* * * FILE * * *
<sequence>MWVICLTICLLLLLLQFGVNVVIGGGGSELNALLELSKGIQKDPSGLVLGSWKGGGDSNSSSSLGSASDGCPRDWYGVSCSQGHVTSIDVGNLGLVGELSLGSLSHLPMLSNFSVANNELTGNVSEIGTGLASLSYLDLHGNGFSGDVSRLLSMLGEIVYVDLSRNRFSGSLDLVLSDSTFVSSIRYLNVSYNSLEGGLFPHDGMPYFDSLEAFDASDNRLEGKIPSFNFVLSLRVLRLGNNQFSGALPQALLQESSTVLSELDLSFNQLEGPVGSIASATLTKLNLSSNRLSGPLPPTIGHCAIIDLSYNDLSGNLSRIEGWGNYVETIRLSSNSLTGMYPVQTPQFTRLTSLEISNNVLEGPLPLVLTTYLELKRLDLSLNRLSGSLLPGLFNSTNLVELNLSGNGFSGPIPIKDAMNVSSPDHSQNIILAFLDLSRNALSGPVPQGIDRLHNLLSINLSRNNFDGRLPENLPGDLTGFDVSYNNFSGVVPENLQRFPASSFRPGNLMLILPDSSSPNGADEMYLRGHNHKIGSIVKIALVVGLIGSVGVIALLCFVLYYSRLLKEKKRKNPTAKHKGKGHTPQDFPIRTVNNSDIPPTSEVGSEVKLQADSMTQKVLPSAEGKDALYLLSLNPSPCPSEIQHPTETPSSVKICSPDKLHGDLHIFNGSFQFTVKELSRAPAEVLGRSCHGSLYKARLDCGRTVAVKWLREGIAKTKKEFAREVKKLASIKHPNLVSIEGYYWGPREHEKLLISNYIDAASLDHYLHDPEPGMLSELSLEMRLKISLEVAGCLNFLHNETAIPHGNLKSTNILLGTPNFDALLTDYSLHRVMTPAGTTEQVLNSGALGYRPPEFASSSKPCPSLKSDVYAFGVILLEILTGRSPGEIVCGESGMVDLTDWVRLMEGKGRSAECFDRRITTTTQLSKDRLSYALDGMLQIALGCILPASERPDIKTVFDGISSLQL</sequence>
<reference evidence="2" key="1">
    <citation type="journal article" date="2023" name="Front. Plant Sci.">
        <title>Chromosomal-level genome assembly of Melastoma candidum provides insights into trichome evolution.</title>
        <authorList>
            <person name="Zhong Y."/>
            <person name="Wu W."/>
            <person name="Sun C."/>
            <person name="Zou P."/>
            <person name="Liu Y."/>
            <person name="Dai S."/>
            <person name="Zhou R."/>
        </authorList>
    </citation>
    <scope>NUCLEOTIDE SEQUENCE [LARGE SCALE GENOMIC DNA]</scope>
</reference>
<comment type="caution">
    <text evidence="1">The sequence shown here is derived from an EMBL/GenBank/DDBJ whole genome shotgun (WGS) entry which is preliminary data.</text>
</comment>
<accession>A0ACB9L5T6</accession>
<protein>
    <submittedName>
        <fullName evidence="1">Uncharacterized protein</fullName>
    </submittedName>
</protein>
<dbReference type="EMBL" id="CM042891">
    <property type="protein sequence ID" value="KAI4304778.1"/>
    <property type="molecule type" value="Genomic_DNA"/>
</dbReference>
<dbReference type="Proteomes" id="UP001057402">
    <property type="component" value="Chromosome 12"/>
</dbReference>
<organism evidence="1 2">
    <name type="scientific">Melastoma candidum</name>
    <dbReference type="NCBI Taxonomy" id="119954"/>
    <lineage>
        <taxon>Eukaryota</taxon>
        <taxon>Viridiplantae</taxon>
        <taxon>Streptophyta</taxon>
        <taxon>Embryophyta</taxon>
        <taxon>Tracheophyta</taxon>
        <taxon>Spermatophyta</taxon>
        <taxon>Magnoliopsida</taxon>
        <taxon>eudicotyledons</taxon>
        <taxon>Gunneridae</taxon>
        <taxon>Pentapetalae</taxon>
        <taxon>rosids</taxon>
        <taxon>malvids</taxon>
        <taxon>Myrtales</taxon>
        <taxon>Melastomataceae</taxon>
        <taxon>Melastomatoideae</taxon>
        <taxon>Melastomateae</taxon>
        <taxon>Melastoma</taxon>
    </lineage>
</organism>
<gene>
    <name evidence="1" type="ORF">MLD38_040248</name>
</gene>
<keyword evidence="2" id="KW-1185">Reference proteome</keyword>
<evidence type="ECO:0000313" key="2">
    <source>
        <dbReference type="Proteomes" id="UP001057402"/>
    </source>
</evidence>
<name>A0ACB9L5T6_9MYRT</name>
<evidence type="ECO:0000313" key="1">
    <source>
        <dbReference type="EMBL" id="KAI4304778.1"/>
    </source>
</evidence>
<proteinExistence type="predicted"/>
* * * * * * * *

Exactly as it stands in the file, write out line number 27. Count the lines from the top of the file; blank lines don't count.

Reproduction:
    <property type="protein sequence ID" value="KAI4304778.1"/>